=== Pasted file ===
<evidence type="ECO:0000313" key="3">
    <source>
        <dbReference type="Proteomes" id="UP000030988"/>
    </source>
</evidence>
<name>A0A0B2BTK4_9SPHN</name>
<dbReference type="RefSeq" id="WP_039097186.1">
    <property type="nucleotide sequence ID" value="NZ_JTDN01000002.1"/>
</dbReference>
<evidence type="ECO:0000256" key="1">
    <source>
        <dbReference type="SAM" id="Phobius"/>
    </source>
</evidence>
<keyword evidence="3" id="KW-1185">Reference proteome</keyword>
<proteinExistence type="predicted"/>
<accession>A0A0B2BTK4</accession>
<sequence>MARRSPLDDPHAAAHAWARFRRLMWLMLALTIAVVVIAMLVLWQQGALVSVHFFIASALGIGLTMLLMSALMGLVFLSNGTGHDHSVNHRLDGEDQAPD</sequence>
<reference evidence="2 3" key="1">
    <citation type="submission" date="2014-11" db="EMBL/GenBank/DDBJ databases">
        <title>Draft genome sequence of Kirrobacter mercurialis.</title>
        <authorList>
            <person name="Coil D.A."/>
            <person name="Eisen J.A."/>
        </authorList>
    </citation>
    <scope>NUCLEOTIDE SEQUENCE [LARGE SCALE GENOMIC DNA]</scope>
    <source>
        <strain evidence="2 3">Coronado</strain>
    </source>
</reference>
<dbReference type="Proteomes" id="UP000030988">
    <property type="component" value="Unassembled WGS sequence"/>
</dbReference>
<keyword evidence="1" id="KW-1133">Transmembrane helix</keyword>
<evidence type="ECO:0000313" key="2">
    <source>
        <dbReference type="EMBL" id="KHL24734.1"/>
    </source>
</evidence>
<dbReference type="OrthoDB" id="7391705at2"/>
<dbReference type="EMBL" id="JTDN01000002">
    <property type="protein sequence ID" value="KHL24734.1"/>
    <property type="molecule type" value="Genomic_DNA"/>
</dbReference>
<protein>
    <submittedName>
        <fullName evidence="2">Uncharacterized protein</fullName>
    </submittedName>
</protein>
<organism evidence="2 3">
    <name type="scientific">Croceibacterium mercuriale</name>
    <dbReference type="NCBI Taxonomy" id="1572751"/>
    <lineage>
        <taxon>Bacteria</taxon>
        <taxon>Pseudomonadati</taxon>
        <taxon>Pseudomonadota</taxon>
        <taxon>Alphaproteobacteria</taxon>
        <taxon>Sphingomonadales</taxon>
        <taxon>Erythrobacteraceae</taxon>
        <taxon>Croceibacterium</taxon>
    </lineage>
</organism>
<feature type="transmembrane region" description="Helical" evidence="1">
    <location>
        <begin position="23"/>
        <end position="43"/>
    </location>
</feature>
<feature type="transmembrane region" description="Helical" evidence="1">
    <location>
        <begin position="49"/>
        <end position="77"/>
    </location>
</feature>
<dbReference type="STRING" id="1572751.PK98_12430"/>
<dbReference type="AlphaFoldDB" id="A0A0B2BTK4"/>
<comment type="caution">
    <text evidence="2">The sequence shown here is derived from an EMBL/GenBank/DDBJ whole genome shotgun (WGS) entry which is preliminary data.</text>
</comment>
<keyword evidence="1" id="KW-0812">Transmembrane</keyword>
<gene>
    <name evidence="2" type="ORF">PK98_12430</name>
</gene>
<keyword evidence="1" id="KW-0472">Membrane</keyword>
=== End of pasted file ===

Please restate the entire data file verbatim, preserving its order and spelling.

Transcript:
<evidence type="ECO:0000313" key="3">
    <source>
        <dbReference type="Proteomes" id="UP000030988"/>
    </source>
</evidence>
<name>A0A0B2BTK4_9SPHN</name>
<dbReference type="RefSeq" id="WP_039097186.1">
    <property type="nucleotide sequence ID" value="NZ_JTDN01000002.1"/>
</dbReference>
<evidence type="ECO:0000256" key="1">
    <source>
        <dbReference type="SAM" id="Phobius"/>
    </source>
</evidence>
<keyword evidence="3" id="KW-1185">Reference proteome</keyword>
<proteinExistence type="predicted"/>
<accession>A0A0B2BTK4</accession>
<sequence>MARRSPLDDPHAAAHAWARFRRLMWLMLALTIAVVVIAMLVLWQQGALVSVHFFIASALGIGLTMLLMSALMGLVFLSNGTGHDHSVNHRLDGEDQAPD</sequence>
<reference evidence="2 3" key="1">
    <citation type="submission" date="2014-11" db="EMBL/GenBank/DDBJ databases">
        <title>Draft genome sequence of Kirrobacter mercurialis.</title>
        <authorList>
            <person name="Coil D.A."/>
            <person name="Eisen J.A."/>
        </authorList>
    </citation>
    <scope>NUCLEOTIDE SEQUENCE [LARGE SCALE GENOMIC DNA]</scope>
    <source>
        <strain evidence="2 3">Coronado</strain>
    </source>
</reference>
<dbReference type="Proteomes" id="UP000030988">
    <property type="component" value="Unassembled WGS sequence"/>
</dbReference>
<keyword evidence="1" id="KW-1133">Transmembrane helix</keyword>
<evidence type="ECO:0000313" key="2">
    <source>
        <dbReference type="EMBL" id="KHL24734.1"/>
    </source>
</evidence>
<dbReference type="OrthoDB" id="7391705at2"/>
<dbReference type="EMBL" id="JTDN01000002">
    <property type="protein sequence ID" value="KHL24734.1"/>
    <property type="molecule type" value="Genomic_DNA"/>
</dbReference>
<protein>
    <submittedName>
        <fullName evidence="2">Uncharacterized protein</fullName>
    </submittedName>
</protein>
<organism evidence="2 3">
    <name type="scientific">Croceibacterium mercuriale</name>
    <dbReference type="NCBI Taxonomy" id="1572751"/>
    <lineage>
        <taxon>Bacteria</taxon>
        <taxon>Pseudomonadati</taxon>
        <taxon>Pseudomonadota</taxon>
        <taxon>Alphaproteobacteria</taxon>
        <taxon>Sphingomonadales</taxon>
        <taxon>Erythrobacteraceae</taxon>
        <taxon>Croceibacterium</taxon>
    </lineage>
</organism>
<feature type="transmembrane region" description="Helical" evidence="1">
    <location>
        <begin position="23"/>
        <end position="43"/>
    </location>
</feature>
<feature type="transmembrane region" description="Helical" evidence="1">
    <location>
        <begin position="49"/>
        <end position="77"/>
    </location>
</feature>
<dbReference type="STRING" id="1572751.PK98_12430"/>
<dbReference type="AlphaFoldDB" id="A0A0B2BTK4"/>
<comment type="caution">
    <text evidence="2">The sequence shown here is derived from an EMBL/GenBank/DDBJ whole genome shotgun (WGS) entry which is preliminary data.</text>
</comment>
<keyword evidence="1" id="KW-0812">Transmembrane</keyword>
<gene>
    <name evidence="2" type="ORF">PK98_12430</name>
</gene>
<keyword evidence="1" id="KW-0472">Membrane</keyword>